News flash: Student laptops and phones can be annoying in the college classroom. Old news, right? But still news that instructors have to deal with more and more. We can ban devices, allow them, or figure out something in between — there’s no shortage of advice and policies in managing their use. Over the past few months, I’ve been seeing a lot of articles, blog posts, and other bits on the Web about laptop policies, and I’ve found some excellent advice on figuring out what might work best for you.
It’s All About Attention and Distraction
“Attention” (and its corollary “distraction”) are the major players of the difficulties with managing laptop use. As we all have experienced by now, laptops have the potential to distract the student using the device, the students nearby, and the instructor, eroding that most important piece of being able to learn: Focus.
NYU professor Clay Shirkey suggests that laptops and phones are devices engineered to distract, since their operating systems and social media platforms depend on getting consumers’ attention. Shirkey, who teaches social media theory and practice, sees himself as unable to compete with these objects and their software’s ability to snag a user’s attention while in the classroom. He says:
I’ve stopped thinking of students as people who simply make choices about whether to pay attention, and started thinking of them as people trying to pay attention but having to compete with various influences, the largest of which is their own propensity towards involuntary and emotional reaction.
People, he suggests, are biologically unable to resist the ways that our devices are designed to get our attention. As a result, he sees “student focus as a collaborative process,” and that it’s part of his job to help increase students’ chances of being able to focus on the course materials and what’s going on in the classroom, rather than what’s going on out in the ether of the Internet.
So, what is one to do if we’re up against corporate-designed distractions that we cannot hope to compete with?
Make Your Device Policy a “Teaching Moment”
Anne Curzan, an English professor at the University of Michigan (and a blogger for The Chronical) gives her students a brief explanation of her device policy on the first day of class. She identifies with the students (because who isn’t tempted to check their phone or laptop if it’s out during a meeting?) and explains the rationale for not allowing laptops, including recent studies about how students tend to not process information as well when typing notes versus handwriting them.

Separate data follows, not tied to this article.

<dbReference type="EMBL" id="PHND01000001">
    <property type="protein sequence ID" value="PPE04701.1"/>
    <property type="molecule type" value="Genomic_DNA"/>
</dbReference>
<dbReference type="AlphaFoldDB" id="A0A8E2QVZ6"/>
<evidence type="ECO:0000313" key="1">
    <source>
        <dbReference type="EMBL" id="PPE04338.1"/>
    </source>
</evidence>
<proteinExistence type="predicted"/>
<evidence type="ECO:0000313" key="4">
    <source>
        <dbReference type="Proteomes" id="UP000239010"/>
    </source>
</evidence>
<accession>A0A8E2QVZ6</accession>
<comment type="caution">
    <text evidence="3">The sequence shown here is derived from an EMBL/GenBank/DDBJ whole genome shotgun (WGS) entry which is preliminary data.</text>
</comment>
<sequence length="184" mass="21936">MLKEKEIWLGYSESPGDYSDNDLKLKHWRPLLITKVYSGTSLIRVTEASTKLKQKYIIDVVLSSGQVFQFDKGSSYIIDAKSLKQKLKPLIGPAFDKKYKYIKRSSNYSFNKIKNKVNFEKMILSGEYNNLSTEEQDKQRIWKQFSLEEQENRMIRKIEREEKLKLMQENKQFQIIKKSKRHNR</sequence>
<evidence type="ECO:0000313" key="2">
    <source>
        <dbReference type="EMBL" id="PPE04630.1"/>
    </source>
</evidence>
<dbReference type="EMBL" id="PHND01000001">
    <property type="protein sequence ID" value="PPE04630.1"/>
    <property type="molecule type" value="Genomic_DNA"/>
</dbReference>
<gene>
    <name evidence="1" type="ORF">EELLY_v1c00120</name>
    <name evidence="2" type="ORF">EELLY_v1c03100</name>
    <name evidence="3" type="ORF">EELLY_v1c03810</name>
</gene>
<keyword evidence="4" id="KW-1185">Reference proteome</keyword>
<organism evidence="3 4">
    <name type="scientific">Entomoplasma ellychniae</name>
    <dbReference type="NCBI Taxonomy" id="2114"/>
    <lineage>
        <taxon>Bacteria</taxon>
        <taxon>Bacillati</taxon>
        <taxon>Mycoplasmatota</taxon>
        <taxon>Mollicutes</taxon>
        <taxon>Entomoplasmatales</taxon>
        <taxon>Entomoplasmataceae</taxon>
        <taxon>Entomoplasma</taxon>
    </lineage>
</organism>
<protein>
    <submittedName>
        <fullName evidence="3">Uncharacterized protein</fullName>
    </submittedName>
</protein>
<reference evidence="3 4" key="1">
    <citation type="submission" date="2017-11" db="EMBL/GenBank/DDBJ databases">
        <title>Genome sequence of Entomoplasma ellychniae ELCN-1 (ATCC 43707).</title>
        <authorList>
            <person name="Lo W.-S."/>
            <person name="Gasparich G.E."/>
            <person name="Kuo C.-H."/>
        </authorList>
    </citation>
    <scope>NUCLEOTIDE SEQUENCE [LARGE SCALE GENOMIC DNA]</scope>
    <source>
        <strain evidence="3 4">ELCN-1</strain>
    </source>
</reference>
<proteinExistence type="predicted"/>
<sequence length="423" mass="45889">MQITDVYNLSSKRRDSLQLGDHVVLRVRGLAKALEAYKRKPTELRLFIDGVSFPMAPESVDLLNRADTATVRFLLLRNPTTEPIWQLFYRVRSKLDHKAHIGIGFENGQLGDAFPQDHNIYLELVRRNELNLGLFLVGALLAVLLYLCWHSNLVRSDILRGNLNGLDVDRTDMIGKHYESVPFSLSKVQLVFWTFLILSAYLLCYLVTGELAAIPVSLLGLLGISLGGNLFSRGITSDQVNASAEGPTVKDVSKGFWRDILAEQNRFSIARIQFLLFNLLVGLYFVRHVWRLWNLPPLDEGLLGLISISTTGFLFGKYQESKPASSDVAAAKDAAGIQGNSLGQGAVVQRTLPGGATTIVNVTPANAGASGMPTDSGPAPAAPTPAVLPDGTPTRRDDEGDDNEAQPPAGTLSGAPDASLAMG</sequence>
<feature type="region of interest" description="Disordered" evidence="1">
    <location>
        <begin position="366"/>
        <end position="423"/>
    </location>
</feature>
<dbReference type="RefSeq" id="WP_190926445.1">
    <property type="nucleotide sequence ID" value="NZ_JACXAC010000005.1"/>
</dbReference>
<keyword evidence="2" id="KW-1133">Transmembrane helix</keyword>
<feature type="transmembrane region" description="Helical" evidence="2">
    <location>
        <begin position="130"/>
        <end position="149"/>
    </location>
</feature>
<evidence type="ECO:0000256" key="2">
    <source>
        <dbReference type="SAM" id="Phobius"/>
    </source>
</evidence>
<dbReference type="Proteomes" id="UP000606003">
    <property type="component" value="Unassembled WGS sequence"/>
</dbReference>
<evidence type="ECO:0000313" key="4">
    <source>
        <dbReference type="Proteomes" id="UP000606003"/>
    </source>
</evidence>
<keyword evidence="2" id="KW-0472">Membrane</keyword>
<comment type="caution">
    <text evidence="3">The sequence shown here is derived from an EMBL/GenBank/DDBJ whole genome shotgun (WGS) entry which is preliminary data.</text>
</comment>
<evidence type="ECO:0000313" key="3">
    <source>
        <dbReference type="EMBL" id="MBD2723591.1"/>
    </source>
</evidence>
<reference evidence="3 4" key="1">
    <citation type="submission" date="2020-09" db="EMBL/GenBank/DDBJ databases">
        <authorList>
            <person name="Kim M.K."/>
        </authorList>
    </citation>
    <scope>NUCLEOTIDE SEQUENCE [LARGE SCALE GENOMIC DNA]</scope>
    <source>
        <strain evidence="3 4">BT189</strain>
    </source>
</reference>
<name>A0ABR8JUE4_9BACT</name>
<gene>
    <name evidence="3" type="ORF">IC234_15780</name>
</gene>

I’ve also heard of faculty/instructors having discussions the first week or two of class about the course’s device policy in order to let students be in on the decisions about using these kinds of technologies in the classroom. I’ve had this approach (having a discussion with students) work well for other kinds of classroom management issues, so I suspect it would also work for device policies.
Another way to turn class device policies into a teaching moment is to assign articles about the relationship between laptop use and student performance as required reading at the beginning of the term. Dan Rockmore, who’s a computer science and math professor at Dartmouth, does this in his courses, and shifts the issue from that of students having laptops out in class or not to the broader objective of having students “think critically about the use of technology in their lives and their education.” Enabling students to understand why they might not want to have their devices out during class helps model the kind of critical thinking that instructors want students to develop during their time as students.
So…What Kind of Device Policy Should I Have?
Of course, the answer to that question is up to you as an instructor. I’ve had success in my own courses with requiring students who still want to use laptops to speak with me privately about why they need to do so. If a student does this, I’ll let them use their laptop, but for all students who use them in class, I tell them that they must have their WiFi turned off. Others who are more tolerant of laptop use might require students who want to use them to sit in the back of the class (in a lecture) or sit all on one side of the classroom, to minimize the “second-hand” distraction of laptops. I think it’s best to be flexible, and of course, be more strict on paper via the syllabus and relax the policy if need be. I did this in a discussion course that had a lot of readings up on Blackboard to save students the cost of printing everything out. That ended up working well, even in a discussion, especially since this meant more students accessed the readings to make their points.
Ultimately, laptop and device policies come down to thinking about how instructors can provide students with the most effective learning environment — and what that environment is depends on the course, the type of school, the students of a particular class or section, and, of course, the instructor’s philosophies about teaching and learning. So, the question is: What’ll help you help the students learn the material best and how can you help them help themselves?